Hot Metal Bridge

Current Issue : Number Twenty-Five

Magdalene

BY EMILY KOON

On clear nights stars drop into the lake, little gold fuzzballs that are cool to the touch but white hot at the center, where the heart is. If you’re gentle you can catch them in your hands like fish. I want to put them in my mouth but I don’t because of that time I put a Hostess Sno Ball in the microwave and blasted my taste buds off. I keep the stars in jars, even though this will kill them, even though that’s risky. There’s nothing more risky than a dying star.
 
Magdalene squats in the red hyssop. I don’t have to see her to know she’s there. She’s been there my whole life.
 
“Spying on people isn’t nice,” I say.
 
She comes out in this old burlappy dress, red braids traintracking her scalp. Her wingspan as much across as I am tall.
 
Standing in the water, I’m twins joined at the ankles, wingtips peeking over my shoulders. A vestige of Magdalene, a greatgreatgreat dimestore knockoff. I snatch at my face, scattering me across the lake, and when I come back together I see myself as others do: dark circles, skin tight over bones.
 
“You gotta quit this,” she says. I guess she means the stars, who are disappearing because of me.
 
Under the tongue, along the gumlines, my sister L.P. checks everywhere for the pill. The doctor doesn’t know what’s wrong with me, so he gives me pills.
 
“AHHHH!” I pull my cheeks back. I’m going to eat her; I’m going to scare her to death.
 
“Come on.” She doesn’t need this, she tells people on the phone. If I don’t cooperate, she’ll have little Fleur crawl in my lap and tell me she’s praying for me.
 
When the pills are working, she’ll have peace. The doctor explained how the ragged edges of me will be filed down and she’ll have peace. She can leave me home without the tub overflowing, without Max having to help. Nobody says what peace the pills will give me except Fleur, who talks to Jesus. Hands tented, she asks please fill up the hole in Binny so she’ll quit hurting. Maybe cookie dough.
 
I swallow the pill for them, for the relief on L.P.’s face after she checks. She doesn’t know that with or without it I’m the same person.
 
Max tells me this bullshit story. “I ran out for batteries, and it was the dangdest thing. Only place that had what I needed was the Revco by your house.” Last pack of batteries in the county. L.P. and Fleur leave for the barbershop and he comes, thirty seconds on the dot. They think I can’t count.
 
“Are they the rechargeable kind? Let’s see,” I say. He doesn’t feel like going out to the truck.
 
I’m on him like a fly to honey, like I’ve come unlaced after being sewn shut my whole life. It’s always this way: the work of swimming back to sanity, it makes you want to screw. L.P. says I shouldn’t fool around with Max, but she sends him over. That’s how desperate she is for peace.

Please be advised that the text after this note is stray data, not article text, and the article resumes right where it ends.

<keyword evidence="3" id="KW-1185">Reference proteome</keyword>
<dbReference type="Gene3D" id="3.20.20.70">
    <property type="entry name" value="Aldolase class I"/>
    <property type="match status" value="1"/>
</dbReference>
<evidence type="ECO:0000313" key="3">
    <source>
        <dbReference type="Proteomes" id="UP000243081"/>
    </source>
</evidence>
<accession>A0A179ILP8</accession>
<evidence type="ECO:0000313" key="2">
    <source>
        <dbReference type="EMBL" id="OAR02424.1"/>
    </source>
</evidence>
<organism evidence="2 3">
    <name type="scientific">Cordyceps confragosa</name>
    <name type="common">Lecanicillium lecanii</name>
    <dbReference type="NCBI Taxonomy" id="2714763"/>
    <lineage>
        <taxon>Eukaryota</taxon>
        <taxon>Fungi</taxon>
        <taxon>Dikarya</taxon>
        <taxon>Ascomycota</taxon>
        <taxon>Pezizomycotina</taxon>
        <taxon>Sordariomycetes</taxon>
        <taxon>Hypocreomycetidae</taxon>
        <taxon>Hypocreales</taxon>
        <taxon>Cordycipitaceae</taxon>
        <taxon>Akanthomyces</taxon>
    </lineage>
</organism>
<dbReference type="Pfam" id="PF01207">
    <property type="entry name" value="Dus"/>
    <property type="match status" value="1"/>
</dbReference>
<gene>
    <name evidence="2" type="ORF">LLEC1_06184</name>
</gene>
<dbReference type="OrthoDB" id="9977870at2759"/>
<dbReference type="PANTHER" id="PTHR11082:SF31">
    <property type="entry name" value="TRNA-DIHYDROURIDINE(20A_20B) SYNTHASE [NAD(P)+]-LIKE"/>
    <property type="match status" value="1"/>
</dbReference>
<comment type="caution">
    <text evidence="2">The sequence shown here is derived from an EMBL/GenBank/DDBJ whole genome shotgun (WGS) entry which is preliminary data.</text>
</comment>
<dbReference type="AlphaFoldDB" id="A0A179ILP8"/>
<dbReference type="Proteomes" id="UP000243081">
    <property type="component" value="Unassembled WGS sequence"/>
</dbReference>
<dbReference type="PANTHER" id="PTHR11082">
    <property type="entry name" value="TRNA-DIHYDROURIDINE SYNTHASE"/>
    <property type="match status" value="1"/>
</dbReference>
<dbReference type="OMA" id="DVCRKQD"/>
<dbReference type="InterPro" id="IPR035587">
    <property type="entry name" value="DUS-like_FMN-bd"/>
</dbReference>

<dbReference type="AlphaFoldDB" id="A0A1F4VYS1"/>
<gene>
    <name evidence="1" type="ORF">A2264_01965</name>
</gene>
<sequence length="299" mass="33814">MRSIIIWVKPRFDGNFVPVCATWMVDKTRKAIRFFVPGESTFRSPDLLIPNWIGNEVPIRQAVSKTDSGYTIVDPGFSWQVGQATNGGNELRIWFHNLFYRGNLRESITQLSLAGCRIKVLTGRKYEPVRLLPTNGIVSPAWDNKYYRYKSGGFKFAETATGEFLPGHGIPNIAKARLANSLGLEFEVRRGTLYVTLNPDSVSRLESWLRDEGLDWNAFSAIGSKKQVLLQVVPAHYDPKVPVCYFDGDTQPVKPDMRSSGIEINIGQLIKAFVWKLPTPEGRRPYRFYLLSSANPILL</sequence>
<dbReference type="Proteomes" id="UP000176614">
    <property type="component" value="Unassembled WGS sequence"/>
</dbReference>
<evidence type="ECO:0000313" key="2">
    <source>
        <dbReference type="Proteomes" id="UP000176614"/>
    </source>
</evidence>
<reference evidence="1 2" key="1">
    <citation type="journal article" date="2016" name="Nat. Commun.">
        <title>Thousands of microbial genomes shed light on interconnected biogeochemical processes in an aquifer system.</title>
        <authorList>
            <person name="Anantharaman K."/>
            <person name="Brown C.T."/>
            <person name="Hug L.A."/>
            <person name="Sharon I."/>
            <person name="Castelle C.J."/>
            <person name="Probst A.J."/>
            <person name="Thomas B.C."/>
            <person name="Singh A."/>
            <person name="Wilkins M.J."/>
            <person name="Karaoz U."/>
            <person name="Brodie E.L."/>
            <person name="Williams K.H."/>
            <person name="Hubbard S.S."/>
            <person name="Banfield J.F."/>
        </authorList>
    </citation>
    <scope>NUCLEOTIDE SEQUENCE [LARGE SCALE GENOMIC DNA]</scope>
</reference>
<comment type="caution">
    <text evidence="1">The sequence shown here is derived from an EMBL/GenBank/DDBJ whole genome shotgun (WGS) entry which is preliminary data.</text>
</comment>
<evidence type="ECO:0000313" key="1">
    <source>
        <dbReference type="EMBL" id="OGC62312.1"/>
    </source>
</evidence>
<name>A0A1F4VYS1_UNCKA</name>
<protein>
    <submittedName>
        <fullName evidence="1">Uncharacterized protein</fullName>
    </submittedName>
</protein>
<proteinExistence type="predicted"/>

“Whoa, now,” he says. When we were married, it was the other way around, him trying to sneak a baby into me until I zipped out of my skin and sat around in my bones. I yelled anytime he came in the room until after a while he stopped coming in the room. I yelled about the baby’s life. Getting beat with wiffle bats, mean girls hanging bloody costume wings from lavatory lights. Did he want that? No he didn’t want that. Who in their right mind would want that?
 
When he doesn’t let go of my wrists, I know that while I was on the moon this time he made a decision about us.
 
The stars pulse with held-back energy, enough to tear a hole in the universe. I drop them in the jar and try to see into their hot Sno Ball centers, to find the source of their power, but Magdalene is bothering me. She lectures me about letting go. She says I can because she had to once, some guy she took up with who left her high and dry. It’s a story I’ve heard before. People say when Earl Sparks joined the army he really went and lived with Magdalene, but I can’t imagine anybody wanting to get in the bed with her. Those yellow teeth, body gangly like a bald fraggle, you’d have to be sick.
 
“You’re the ugliest thing I ever saw.” When I was a kid I told her she stunk of old wet leaves. She ratted my ass out, telling Mama how I let boys touch my wings for money, so I made up this song to hurt her. Stinkalene, Fraggalene. So ugly I could kill myself. Mama didn’t know what to whip me for first.
 
I make the monster face like after I swallow my pill.
 
“Your face is gonna freeze that way. Your soul is gonna freeze that way,” Magdalene says. She is too late.
 
“Christ on a bike,” L.P. says when she finds my stars. They’re all dead, slowly breaking down into something else, something that will kill us all. “I’m throwing this shit out,” she says. That’s how I know she can see them, that she’s been pretending all this time.
 
After Max tells me, he touches my wings. He touches my insides. Afterwards he’s real still and won’t let me touch the back of his neck because it makes him shiver and I know he’s thinking this is the last time. He’s hoping Patsy, the new wife, is still at book club.
 
After he’s gone, Magdalene wraps her wings around me, hushing me when I say how lonely I feel always. “Shut your damn mouth,” she says. I’m Thumbelina, folded in wet leaves, the only light in the world from the jars on my dresser, full of stars she’s caught just for me.



Emily Koon is a writer from North Carolina. She has previously published work in Thin Air, Bluestem MagazineFiddleblack, and other places and can be found at twitter.com/thebookdress.